#13 Colby Charpentier

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Posted 13 April 2014 - 02:33 PM

Babs, How would you determine that there is Barium in this glaze? Or that it is a glaze at all?

 

If I were to replicate the surface depicted in the OP, I would use a calcined slip recipe applied by spraying and look towards mason stains for the color. If the color needs a little "bump," chrome. 

 

edit: I missed bciske's post, I guess others did also.

 

I can't find any images of the work, But Carlos Sanmarco was using this type of surface during his stay at Alfred ~3-4 years ago.



#14 Babs

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Posted 13 April 2014 - 06:15 PM

Babs, How would you determine that there is Barium in this glaze? Or that it is a glaze at all?

 

If I were to replicate the surface depicted in the OP, I would use a calcined slip recipe applied by spraying and look towards mason stains for the color. If the color needs a little "bump," chrome. 

 

edit: I missed bciske's post, I guess others did also.

 

I can't find any images of the work, But Carlos Sanmarco was using this type of surface during his stay at Alfred ~3-4 years ago.

NonScientist, but reader and doer, just by looking, and comparing from memory, looks like a few barium rich dry glazes a number of potters were working with some time ago.

Can get vivid apple green effects with chrome and barium from memory.

I agree, could be what the potter applied to the sculpture prior to glazing, poss. a bit of both.

Certainly many ways to achieve similar effects.

Can't visually say for sure that there is barium there but if this is not a commercial stain, then I'd bet a beer or two or three that barium, lithium and /or  strontium are lurking within :)

I'll try to locate the material I read that related to this.

 the pottters that were working with these glazes were not into commercially acquired colours.

Babs

EDIT Looking closely at the sculptures in Tyler's link, doubt whether she uses the dry glazes, the colour she obtains looks too flat.



#15 Babs

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Posted 13 April 2014 - 08:52 PM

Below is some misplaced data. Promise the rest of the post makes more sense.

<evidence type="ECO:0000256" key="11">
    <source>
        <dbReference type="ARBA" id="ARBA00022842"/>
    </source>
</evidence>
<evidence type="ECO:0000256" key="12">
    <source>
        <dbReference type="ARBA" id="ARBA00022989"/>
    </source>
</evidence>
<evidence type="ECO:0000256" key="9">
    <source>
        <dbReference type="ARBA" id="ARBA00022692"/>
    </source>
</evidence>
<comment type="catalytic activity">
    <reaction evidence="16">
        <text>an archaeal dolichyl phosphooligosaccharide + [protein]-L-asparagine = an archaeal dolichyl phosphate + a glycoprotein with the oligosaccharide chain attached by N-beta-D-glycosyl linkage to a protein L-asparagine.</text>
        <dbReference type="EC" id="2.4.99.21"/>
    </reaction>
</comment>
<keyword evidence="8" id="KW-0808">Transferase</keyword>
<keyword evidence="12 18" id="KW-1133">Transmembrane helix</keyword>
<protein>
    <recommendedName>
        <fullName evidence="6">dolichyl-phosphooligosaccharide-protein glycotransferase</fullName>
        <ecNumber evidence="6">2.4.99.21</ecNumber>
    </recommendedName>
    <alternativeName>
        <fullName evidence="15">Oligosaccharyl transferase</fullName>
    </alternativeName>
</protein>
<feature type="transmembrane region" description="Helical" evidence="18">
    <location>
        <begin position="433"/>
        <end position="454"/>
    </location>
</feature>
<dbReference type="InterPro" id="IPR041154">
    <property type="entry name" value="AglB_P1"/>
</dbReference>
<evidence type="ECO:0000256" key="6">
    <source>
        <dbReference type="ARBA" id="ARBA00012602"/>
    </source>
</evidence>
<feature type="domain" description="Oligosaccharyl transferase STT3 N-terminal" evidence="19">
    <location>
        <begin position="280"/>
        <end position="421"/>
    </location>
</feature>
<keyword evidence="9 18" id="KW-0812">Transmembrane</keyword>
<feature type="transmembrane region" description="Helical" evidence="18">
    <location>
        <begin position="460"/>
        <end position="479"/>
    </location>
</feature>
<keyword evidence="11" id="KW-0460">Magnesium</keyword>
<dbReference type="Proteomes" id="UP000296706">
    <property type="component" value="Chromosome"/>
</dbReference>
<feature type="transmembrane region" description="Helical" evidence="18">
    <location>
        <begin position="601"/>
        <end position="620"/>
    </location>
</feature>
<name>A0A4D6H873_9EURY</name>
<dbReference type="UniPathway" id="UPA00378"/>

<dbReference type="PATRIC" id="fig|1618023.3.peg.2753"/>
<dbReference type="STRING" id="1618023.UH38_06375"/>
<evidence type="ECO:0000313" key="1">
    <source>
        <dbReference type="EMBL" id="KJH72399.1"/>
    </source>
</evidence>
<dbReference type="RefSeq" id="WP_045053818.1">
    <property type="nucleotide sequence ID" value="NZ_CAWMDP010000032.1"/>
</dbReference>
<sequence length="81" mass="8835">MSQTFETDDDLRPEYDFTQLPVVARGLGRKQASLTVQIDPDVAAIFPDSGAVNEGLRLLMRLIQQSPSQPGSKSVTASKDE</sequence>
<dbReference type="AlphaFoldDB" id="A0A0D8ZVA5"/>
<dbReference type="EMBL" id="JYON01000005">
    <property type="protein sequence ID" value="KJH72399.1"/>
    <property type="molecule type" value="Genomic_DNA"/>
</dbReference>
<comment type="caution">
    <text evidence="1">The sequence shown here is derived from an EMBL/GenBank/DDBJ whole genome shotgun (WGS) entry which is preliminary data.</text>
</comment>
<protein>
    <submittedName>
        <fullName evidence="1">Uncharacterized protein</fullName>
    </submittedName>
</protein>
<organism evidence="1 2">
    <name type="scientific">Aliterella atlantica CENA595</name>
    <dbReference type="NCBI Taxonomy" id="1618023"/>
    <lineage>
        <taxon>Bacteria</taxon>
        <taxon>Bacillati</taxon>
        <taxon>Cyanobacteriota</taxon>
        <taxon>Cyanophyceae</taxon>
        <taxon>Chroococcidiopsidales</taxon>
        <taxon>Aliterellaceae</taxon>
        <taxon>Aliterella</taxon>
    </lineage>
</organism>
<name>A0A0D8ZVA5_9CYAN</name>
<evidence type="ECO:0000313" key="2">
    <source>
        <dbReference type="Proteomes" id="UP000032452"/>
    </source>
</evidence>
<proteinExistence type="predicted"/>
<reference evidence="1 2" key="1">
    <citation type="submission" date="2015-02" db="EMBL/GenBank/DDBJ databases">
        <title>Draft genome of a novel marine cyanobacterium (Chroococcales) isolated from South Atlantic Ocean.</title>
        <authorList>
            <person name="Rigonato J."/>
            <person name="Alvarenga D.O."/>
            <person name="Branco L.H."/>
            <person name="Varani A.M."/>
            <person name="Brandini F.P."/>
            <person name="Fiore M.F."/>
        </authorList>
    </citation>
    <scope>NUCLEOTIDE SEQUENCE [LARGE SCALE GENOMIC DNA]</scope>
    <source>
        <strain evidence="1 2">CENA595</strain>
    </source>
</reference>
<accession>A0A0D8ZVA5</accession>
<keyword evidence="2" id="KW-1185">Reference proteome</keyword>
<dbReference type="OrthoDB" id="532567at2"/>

Here are some examples of the dry glazes I was referring to.

Some are the result of Janet Mansfield working with students at C S A. Aus. overriding experience and going for it with known ingredients. She publishe dthis in Pottery Australia mag. Moving away from Otto's red.

The othe rgalze is by Joe Szirer, also publishe d inPottery Aus.

Attached File  Glaze 1 .2.jpg   54.4KB   3 downloads

 

Attached File  glaze1.jpg   56.16KB   2 downloads

 

Attached File  glaze 3.jpg   74.68KB   1 downloads

Attached File  Glaze3.1.jpg   47.82KB   0 downloads

Attached File  Joe Szirer's glaze 1.jpg   50.42KB   2 downloads

Attached File  Joe Szirer's glaze.jpg   57.12KB   1 downloads

 

Mansfield stated very emphatically that these glazes are toxic to the potter when being appplied etc but remain toxic to the handler thereafter. She recommended sealing with a watered down bondcrete?? or slate sealer, definitely sculptural glazing.

Green not there  but somewhere in my library...



#16 perkolator

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Posted 16 April 2014 - 01:12 PM

to me, the glaze pictured in the first post looks more like an application method to achieve the look vs the actual glaze itself.  my guess is it was sprayed on, and that the glaze was either a matte or a crawl glaze with mason stain in it.  What cone are you looking for your glaze recipe?  I may have 1-2 recipes to share that may be able to achieve the desired effect.



#17 jpc

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Posted 21 April 2014 - 09:50 AM

Lala.

I have been experimenting with the following glaze recipe:

 

Frit 3134 10

Nepheline Syenite 35

Wollastonite 10

Magnesium Carb 35

EPK 10

 

I have been experimenting with different amounts of each ingredient and have come up with some interesting results even though it is a crawl glaze.

Happy testing.